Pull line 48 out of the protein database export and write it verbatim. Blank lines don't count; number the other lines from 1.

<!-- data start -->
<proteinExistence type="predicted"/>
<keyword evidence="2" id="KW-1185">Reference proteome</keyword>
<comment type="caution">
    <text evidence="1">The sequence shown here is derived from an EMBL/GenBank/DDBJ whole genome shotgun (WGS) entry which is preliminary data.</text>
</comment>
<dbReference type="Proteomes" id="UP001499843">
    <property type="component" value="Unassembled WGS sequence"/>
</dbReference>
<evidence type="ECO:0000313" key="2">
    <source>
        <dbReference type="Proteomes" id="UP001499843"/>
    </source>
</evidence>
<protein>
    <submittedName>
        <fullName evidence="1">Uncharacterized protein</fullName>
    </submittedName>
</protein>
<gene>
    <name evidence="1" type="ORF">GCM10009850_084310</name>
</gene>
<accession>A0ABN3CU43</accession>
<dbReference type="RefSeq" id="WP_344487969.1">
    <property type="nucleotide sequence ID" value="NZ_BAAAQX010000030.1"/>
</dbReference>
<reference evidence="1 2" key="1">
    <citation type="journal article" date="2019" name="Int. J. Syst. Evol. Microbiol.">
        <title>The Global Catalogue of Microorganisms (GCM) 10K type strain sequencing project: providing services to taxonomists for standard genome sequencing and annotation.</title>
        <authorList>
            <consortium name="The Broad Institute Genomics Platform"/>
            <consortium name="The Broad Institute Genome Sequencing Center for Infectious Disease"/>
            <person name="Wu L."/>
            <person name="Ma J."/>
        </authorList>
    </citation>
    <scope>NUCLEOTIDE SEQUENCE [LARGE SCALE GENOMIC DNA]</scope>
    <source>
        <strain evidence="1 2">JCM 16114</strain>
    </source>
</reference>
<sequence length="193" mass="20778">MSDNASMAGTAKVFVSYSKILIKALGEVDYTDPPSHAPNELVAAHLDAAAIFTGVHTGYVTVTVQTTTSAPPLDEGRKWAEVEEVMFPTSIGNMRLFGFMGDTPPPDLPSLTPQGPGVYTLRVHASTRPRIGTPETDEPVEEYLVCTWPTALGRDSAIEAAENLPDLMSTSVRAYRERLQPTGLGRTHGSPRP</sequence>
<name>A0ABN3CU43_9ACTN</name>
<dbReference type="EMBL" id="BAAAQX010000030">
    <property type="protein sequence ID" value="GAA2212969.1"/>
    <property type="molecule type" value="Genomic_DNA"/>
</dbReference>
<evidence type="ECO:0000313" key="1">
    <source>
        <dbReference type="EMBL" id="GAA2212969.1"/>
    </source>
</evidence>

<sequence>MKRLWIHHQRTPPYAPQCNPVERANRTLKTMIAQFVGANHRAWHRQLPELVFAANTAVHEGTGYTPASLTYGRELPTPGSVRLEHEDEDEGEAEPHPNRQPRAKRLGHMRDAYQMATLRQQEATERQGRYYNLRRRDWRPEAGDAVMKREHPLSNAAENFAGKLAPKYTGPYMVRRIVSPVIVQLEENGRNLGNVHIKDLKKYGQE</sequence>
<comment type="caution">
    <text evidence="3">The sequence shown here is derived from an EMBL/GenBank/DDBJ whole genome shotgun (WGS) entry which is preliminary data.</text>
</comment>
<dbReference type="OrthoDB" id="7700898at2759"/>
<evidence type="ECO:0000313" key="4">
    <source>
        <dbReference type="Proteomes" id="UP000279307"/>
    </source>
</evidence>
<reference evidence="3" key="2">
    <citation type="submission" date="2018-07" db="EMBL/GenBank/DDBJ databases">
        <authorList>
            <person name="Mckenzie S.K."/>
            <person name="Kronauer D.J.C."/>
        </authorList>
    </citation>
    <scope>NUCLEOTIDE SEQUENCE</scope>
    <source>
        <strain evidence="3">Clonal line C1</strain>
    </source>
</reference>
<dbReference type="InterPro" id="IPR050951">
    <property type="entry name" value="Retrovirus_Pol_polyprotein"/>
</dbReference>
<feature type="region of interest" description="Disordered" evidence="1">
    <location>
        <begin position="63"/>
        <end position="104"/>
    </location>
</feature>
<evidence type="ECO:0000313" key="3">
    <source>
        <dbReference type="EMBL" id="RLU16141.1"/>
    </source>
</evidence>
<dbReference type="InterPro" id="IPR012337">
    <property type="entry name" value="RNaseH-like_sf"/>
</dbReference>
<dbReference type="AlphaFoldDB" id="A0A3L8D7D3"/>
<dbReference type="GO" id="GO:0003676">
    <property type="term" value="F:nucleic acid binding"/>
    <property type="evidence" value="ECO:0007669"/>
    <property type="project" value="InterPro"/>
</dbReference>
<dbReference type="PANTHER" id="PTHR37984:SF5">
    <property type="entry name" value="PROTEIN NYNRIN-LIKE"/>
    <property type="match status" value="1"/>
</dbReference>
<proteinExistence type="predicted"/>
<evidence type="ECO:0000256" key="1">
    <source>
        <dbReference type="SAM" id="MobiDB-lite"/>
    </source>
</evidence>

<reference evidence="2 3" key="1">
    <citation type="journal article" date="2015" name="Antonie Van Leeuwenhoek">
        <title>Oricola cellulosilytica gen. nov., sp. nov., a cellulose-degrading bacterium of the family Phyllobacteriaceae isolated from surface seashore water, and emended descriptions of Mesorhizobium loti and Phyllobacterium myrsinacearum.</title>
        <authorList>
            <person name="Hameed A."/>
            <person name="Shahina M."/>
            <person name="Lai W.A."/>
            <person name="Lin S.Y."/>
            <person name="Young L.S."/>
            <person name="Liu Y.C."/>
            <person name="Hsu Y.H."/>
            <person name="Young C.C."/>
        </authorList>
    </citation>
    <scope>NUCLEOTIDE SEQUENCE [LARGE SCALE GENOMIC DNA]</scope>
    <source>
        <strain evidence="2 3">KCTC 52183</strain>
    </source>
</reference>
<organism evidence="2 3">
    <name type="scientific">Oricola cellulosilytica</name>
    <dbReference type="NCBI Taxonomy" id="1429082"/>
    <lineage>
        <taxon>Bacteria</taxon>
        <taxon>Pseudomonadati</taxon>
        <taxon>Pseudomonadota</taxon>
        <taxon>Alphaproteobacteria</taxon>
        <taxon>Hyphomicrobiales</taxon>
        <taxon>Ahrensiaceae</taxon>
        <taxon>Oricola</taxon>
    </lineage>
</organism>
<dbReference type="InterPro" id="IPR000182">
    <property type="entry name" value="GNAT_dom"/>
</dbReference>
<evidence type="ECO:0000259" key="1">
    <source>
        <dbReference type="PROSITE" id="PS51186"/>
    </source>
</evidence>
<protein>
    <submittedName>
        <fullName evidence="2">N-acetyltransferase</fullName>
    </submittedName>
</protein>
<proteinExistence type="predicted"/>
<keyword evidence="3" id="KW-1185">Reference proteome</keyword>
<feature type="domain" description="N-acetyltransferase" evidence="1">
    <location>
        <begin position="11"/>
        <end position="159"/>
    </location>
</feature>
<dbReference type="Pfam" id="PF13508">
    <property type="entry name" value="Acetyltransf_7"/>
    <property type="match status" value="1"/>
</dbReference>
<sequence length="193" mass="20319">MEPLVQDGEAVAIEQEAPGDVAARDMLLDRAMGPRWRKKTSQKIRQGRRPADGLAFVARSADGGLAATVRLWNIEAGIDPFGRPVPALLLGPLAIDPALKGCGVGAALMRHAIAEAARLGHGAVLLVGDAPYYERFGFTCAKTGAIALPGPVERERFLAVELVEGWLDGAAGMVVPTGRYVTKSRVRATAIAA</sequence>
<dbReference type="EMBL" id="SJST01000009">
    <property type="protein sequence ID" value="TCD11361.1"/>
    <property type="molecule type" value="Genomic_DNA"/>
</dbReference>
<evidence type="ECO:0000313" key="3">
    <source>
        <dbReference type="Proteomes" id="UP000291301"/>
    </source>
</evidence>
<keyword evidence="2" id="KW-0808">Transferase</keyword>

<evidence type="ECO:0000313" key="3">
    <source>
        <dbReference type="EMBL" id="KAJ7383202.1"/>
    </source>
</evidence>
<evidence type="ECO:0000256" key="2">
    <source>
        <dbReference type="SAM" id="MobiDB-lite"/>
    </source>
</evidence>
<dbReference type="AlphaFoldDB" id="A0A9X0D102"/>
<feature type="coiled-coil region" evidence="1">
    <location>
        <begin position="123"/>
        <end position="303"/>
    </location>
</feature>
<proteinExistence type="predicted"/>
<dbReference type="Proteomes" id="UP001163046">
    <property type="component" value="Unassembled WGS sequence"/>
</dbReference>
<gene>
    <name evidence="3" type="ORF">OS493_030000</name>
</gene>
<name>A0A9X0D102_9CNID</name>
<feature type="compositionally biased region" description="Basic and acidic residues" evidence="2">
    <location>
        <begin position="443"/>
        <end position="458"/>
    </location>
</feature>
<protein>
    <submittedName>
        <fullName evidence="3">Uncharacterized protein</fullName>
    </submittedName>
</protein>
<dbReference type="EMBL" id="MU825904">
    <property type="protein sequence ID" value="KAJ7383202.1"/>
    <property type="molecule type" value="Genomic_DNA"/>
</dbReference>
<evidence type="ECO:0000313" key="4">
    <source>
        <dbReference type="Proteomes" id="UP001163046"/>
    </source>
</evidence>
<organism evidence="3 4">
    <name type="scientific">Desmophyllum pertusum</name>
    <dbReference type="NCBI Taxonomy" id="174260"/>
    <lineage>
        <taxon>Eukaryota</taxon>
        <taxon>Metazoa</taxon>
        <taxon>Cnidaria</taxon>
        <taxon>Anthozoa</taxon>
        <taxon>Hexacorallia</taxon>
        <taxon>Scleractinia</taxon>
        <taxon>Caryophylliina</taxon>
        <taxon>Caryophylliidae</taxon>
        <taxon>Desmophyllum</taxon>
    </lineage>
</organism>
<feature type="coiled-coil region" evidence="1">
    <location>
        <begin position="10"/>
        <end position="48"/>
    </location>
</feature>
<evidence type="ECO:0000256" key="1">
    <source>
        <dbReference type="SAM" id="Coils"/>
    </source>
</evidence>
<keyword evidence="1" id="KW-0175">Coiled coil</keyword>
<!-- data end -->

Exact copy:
    <source>